With an estimated eight to eleven million viewers, “Donahue” is one of America's most popular television talk shows. Thus, the recent appearance of revisionist activists Bradley Smith and David Cole on this show, each of whom made some very effective points, is a major media breakthrough for Holocaust revisionism.
The session was taped on March 14, and broadcast in some places that same day. In many large cities, including Los Angeles, New York and Chicago, it was aired on March 21.
As viewers were shown archival film footage of German wartime concentration camps, headlines from American campus newspapers, and scenes from the movie “Schindler's List,” the show was introduced with a pre-recorded report, narrated by Donahue. He announced:
In just the last six months, 15 college newspapers across the country have run advertisement that call for a, quote, open debate of the Holocaust, unquote. The ad claims that the United States Holocaust Memorial Museum in Washington, DC, has no proof whatever of homicidal gassing chambers, and no proof that even one individual was gassed in a German program of genocide. The ads have caused an uproar everywhere, sparking protests from students and boycotts of the papers.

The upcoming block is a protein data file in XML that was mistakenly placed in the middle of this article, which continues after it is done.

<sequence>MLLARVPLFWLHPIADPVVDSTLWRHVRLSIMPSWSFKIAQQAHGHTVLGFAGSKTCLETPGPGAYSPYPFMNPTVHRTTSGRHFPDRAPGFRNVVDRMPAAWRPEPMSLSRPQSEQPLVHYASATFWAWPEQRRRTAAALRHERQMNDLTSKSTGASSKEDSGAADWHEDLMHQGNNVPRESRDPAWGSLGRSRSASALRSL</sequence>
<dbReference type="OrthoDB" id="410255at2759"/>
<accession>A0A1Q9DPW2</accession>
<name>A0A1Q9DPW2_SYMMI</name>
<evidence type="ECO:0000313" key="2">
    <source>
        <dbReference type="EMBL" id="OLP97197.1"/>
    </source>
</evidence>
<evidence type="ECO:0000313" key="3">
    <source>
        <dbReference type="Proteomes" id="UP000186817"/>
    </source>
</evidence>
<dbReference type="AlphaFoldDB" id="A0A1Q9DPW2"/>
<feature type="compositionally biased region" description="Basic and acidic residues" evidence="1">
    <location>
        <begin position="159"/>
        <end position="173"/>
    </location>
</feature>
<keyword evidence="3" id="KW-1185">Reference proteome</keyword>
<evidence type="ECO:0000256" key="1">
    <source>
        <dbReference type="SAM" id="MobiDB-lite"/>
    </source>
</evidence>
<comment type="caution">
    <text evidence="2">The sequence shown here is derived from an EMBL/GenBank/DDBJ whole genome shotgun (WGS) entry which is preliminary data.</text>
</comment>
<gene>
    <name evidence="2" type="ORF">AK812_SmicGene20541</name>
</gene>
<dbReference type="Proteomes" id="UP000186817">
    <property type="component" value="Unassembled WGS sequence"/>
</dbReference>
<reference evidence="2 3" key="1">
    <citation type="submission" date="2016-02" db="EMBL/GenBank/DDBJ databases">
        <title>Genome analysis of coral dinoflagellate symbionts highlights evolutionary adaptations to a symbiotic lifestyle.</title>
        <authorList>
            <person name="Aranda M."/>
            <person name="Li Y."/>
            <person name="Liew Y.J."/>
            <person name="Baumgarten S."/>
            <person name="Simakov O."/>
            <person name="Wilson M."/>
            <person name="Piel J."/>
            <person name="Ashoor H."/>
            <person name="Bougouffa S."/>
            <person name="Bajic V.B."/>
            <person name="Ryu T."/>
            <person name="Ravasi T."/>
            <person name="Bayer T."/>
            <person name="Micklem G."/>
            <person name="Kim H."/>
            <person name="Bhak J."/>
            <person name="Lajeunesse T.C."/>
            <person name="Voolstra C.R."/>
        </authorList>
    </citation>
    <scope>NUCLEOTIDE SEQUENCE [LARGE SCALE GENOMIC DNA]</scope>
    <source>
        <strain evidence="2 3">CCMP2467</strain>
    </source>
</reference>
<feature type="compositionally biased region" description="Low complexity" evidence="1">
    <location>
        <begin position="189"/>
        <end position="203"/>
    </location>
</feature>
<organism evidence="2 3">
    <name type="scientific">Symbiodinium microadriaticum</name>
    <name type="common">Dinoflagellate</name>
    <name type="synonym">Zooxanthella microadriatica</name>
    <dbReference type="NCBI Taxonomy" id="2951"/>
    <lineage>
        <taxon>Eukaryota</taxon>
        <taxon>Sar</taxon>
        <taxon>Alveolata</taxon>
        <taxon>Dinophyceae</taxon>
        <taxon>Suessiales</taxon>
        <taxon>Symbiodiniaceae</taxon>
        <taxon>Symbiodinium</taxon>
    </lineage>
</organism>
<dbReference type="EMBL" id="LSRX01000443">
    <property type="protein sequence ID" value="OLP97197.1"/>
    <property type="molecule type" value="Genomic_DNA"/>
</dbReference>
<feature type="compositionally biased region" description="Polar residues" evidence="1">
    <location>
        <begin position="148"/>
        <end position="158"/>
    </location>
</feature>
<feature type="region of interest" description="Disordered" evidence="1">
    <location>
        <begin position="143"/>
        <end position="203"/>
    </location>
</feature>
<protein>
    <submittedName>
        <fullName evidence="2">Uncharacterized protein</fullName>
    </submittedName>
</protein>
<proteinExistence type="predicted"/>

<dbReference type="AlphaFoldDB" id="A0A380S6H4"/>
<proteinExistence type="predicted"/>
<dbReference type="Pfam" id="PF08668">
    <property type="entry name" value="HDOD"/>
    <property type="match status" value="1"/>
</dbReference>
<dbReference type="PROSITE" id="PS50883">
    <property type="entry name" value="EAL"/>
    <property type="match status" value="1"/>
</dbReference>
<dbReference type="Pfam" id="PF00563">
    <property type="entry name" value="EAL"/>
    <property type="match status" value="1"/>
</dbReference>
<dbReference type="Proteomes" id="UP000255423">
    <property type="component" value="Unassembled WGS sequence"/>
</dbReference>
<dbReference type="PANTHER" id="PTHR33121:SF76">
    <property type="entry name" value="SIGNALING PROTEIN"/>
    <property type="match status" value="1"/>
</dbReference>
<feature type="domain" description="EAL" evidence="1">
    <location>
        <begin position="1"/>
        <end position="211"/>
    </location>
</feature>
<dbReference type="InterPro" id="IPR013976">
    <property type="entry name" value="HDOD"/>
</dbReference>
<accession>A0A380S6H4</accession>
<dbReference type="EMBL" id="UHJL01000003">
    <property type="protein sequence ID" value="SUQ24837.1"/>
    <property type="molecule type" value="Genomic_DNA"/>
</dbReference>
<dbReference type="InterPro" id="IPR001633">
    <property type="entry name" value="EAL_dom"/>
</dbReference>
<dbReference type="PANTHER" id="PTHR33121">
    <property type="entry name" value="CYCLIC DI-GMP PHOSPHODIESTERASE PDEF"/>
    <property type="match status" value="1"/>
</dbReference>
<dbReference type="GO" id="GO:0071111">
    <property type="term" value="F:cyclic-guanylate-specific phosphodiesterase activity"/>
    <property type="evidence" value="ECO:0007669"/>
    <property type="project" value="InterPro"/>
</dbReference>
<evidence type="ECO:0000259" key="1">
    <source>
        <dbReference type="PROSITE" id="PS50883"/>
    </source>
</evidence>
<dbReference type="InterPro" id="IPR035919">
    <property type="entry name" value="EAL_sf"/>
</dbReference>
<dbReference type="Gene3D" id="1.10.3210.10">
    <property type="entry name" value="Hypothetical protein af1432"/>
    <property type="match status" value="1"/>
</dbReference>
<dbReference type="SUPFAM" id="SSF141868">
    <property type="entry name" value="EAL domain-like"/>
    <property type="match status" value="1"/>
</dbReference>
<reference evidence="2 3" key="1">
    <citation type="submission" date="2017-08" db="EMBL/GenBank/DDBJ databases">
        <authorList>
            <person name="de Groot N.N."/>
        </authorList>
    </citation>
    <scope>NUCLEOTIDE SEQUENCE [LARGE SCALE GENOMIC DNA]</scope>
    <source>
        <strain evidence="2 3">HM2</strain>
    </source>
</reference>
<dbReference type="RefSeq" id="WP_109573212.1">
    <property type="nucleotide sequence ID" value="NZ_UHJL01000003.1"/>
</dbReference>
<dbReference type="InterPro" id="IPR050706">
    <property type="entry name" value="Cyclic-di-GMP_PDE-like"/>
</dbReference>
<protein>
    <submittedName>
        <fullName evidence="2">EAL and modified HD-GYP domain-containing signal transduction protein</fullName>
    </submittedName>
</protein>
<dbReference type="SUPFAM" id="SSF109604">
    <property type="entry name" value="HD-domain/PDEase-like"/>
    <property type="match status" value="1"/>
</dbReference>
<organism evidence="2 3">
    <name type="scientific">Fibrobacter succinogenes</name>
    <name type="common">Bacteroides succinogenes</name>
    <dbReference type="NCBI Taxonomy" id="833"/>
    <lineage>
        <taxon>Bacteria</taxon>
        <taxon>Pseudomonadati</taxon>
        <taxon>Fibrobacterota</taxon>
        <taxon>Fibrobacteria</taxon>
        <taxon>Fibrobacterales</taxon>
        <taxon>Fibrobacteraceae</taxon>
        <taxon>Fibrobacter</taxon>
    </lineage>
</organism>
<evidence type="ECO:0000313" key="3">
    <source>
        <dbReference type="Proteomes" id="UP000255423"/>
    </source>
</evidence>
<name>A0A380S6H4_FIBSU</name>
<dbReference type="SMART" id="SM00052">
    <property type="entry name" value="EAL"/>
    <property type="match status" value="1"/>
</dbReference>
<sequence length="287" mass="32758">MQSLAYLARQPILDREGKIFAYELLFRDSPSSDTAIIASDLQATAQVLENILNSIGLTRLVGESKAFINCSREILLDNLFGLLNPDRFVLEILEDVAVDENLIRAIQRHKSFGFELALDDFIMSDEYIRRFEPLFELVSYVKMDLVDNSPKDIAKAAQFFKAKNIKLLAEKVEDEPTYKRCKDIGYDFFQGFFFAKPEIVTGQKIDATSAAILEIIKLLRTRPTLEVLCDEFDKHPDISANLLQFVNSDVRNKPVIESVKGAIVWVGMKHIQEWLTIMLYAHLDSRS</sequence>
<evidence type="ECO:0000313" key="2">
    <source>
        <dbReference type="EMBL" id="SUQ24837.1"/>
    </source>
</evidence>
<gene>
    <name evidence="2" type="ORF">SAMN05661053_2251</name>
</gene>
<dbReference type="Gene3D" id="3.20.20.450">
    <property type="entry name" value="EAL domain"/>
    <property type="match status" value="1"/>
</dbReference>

The man who placed all the ads, Bradley Smith, has been called anti-Semitic and a neo-Nazi because of the challenges of the Holocaust. Smith claims he simply wants the truth to be told, that Jews were never placed in gas chambers and that the figure of six million Jewish deaths is an irresponsible exaggeration.
Then came a misrepresentation that is, unfortunately, all too typical of the American media: an on-screen caption identified Smith as a person who “places ads in college newspapers calling Holocaust a hoax.” Even after he protested this characterization — and explained that “nobody says the Holocaust never happened,” and that the text of his ad begins by specifically declaring “this ad does not claim `the Holocaust never happened'” — Donahue neither apologized nor addressed Smith's objection.
Donahue repeatedly tried to involve Smith in a discussion of anti-Semitism, stressing the suffering of Jews during the Second World War. Smith responded by attempting to return to the subject of his campus ad campaign, and then added, with some exasperation: “There's a moral issue here. Are Jews more important in the murder and chaos that went on during World War II than all other human beings in Europe?”